A previous Oast & Hook article discussed the different gifting options that are available for you. These included gifts of cash, appreciated property, and real estate. This article discusses the different gifting options that are available after your death. These options include bequests in either a will or revocable trust, gifts of the proceeds from a retirement plan, and gifts derived from a life insurance plan you may own. These options are all revocable decisions, which means that you can change your mind or adjust amounts and beneficiaries up to the point that you die. This flexibility enables you to enjoy full use of the assets during your lifetime and to distribute these assets after your death in a way that is advantageous to both the charitable organization and your beneficiaries who will be able to enjoy the tax benefits provided by these options.
The first option is the traditional bequest in either a will or a revocable living trust. A bequest is achieved by naming a specific party, which can be a charitable organization, in your will along with an amount or item to be given to that charity. Bequests can be of any asset that you own, and can be made for a specific item, amount, percentage of your estate, or can be of the "rest, residue and remainder" of your estate. This is the value of your estate that is left after all of your debts have been paid and your other wishes have been carried out. One can also make a contingent bequest, which will take effect only if a stated condition is met. Bequests to charitable organizations can be either restricted or unrestricted, meaning that they can be designated to be used for a stated purpose or can be given to the organization to use in a way that the organization deems best. Some of the advantages of a bequest are that it enables you to continue using the assets by deferring the giving until after your death, it allows you to make sure that an organization whose cause you care about continues to receive money after you are gone, and the fact that charitable donations are exempt from estate tax. This is an important decision and you should think carefully about what you want given to whom. After considering the issue, it is important that you talk to an attorney who can prepare or amend your will or trust so that your precise wishes will be carried out.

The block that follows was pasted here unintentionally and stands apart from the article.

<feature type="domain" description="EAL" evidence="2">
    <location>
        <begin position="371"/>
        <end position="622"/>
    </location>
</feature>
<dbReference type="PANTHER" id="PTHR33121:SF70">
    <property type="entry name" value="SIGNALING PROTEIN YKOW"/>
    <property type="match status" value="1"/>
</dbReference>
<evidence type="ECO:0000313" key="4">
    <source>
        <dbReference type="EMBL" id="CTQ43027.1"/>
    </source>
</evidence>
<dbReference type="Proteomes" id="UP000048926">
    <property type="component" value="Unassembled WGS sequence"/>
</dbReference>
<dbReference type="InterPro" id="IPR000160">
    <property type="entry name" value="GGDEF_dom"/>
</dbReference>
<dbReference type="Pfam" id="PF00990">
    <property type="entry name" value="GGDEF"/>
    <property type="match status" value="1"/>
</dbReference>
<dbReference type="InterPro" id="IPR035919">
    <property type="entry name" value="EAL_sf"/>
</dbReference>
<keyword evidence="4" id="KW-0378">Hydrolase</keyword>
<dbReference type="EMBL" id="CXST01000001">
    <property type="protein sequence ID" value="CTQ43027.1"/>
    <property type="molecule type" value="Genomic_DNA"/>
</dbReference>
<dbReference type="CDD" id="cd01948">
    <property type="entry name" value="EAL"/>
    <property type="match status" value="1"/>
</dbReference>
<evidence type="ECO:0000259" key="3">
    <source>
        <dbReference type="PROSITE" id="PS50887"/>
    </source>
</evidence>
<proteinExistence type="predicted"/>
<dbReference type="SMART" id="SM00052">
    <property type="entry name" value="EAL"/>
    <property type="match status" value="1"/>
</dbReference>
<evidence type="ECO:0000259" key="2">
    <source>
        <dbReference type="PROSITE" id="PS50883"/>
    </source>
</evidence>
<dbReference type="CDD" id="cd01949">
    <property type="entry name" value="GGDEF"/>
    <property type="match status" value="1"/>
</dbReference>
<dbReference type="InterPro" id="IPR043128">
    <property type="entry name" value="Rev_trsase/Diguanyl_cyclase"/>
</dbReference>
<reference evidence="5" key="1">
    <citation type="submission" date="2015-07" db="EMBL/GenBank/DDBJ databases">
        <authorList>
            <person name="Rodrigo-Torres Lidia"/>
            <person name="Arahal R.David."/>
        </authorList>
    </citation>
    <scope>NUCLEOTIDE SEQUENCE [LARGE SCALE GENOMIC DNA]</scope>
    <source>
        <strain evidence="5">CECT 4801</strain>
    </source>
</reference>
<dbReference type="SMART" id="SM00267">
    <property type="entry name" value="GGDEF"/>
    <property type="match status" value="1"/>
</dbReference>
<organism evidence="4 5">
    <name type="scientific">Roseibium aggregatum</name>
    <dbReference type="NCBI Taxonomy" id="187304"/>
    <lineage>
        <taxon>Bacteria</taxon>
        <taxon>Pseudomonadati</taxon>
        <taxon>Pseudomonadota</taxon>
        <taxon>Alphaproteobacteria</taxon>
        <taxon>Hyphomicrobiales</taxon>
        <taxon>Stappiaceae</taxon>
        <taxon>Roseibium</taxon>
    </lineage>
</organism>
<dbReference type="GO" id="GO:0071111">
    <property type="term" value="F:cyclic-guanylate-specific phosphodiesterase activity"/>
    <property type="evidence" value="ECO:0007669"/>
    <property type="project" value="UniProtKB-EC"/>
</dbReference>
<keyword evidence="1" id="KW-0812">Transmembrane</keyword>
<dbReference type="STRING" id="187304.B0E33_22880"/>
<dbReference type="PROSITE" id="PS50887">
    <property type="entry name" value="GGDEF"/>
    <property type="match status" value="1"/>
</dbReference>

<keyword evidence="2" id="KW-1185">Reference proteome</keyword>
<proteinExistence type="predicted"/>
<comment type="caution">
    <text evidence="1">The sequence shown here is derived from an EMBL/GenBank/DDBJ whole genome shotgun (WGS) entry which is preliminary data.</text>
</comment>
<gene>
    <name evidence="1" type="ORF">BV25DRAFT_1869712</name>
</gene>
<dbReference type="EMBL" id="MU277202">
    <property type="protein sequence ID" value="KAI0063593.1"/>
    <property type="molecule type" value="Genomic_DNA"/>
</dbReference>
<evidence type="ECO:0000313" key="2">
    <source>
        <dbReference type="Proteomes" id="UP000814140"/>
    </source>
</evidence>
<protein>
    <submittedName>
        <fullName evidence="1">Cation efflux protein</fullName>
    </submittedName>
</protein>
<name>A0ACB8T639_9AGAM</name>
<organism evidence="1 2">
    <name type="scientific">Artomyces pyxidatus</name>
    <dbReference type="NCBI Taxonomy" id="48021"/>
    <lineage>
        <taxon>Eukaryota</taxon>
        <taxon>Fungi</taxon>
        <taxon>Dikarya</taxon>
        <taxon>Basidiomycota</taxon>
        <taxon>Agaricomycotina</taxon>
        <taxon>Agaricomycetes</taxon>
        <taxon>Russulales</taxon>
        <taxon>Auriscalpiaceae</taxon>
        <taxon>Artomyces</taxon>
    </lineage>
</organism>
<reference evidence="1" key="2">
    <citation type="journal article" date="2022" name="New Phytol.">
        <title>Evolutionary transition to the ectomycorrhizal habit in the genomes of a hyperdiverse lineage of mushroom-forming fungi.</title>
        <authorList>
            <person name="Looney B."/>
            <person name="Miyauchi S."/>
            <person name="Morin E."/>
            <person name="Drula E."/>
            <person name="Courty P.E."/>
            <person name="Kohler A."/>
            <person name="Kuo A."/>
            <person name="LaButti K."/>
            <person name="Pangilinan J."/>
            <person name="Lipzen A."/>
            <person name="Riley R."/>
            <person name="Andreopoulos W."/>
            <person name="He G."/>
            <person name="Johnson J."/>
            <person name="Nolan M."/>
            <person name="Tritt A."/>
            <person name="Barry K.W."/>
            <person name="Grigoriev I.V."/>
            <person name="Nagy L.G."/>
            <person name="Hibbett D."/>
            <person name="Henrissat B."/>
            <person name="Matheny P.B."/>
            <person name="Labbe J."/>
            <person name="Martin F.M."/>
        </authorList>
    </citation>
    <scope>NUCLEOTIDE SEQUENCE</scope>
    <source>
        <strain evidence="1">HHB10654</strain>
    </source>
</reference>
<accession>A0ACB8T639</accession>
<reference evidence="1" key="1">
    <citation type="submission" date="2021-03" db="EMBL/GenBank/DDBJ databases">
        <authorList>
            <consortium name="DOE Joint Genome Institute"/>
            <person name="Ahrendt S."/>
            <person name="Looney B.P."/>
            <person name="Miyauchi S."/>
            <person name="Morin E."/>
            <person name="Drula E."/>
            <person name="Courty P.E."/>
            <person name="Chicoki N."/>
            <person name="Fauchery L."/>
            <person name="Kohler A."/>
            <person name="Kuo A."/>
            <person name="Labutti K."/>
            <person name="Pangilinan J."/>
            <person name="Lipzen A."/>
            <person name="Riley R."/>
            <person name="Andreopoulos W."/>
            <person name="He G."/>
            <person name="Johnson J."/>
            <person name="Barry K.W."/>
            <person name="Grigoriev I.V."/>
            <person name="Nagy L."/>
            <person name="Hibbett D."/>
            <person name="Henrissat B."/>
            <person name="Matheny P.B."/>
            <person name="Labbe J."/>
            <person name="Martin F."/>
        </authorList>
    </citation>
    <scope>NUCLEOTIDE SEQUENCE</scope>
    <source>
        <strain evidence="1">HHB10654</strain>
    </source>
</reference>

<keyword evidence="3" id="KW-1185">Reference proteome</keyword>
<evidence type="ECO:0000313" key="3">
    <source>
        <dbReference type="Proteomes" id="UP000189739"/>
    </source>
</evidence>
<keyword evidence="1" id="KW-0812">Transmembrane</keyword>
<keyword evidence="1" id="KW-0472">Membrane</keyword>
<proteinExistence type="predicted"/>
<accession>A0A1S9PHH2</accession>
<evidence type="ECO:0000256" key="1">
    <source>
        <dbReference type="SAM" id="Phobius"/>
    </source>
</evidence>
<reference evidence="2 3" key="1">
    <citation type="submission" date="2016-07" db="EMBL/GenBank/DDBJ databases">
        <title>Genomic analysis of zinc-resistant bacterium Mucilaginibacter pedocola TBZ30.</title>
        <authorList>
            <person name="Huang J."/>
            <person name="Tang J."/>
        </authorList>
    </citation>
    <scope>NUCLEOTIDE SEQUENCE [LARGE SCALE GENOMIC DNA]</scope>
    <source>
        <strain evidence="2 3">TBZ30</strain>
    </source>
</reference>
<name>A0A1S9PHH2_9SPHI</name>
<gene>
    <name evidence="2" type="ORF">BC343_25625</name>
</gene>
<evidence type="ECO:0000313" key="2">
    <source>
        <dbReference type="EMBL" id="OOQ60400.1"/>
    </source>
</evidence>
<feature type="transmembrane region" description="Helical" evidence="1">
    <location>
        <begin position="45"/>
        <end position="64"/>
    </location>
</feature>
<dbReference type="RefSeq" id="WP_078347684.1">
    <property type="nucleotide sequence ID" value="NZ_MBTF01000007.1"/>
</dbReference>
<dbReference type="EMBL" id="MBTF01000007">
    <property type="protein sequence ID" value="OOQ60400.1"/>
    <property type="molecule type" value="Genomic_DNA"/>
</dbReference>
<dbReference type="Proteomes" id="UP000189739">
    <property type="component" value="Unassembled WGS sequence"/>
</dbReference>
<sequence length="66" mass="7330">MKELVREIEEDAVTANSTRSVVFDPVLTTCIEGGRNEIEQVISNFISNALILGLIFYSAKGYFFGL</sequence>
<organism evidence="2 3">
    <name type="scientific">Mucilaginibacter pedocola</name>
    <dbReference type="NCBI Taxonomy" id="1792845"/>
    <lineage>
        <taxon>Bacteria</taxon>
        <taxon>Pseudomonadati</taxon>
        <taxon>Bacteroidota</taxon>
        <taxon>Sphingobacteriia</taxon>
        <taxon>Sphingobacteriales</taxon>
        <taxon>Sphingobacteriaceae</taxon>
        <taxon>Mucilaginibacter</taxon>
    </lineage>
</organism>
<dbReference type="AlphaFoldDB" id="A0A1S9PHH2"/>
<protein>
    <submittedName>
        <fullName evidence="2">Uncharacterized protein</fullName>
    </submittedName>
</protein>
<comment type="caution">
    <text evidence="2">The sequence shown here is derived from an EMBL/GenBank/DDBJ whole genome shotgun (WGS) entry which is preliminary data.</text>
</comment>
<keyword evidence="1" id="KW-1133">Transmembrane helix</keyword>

The second charitable giving option available after your lifetime is to designate a charity as the beneficiary of a retirement plan such as an IRA or a 401(k). An important consideration when deciding who should receive the balance of your retirement account after your death is how retirement plans are taxed. Qualified retirement plans are those that receive favorable income tax treatment during an employee's lifetime. No income tax is due on the funds as contributed, and no income tax is due on the earnings and appreciation while in the plan - you pay taxes only on the funds as you receive them. Usually, the undistributed balance of qualified retirement plans is included in your estate for estate tax purposes; however, since the funds in retirement accounts usually represent deferred compensation that has not been subject to income tax, giving the accounts to individual heirs also exposes the balance to income taxes. Therefore, leaving these funds to an individual could result in double taxation at rates that can be up to 65% of the amount left in the plan. Naming a charitable organization as a beneficiary of a retirement plan, however, allows all of the funds to pass to the organization free of estate and income tax; and also generates an estate tax charitable deduction that can be applied by your heirs to the remainder of your estate, allowing them to receive more of the other assets available in the estate. There are many other considerations that should be taken into account in order to maximize the tax benefit to your heirs and estate, so it is important that you consult with a professional before pursuing this option.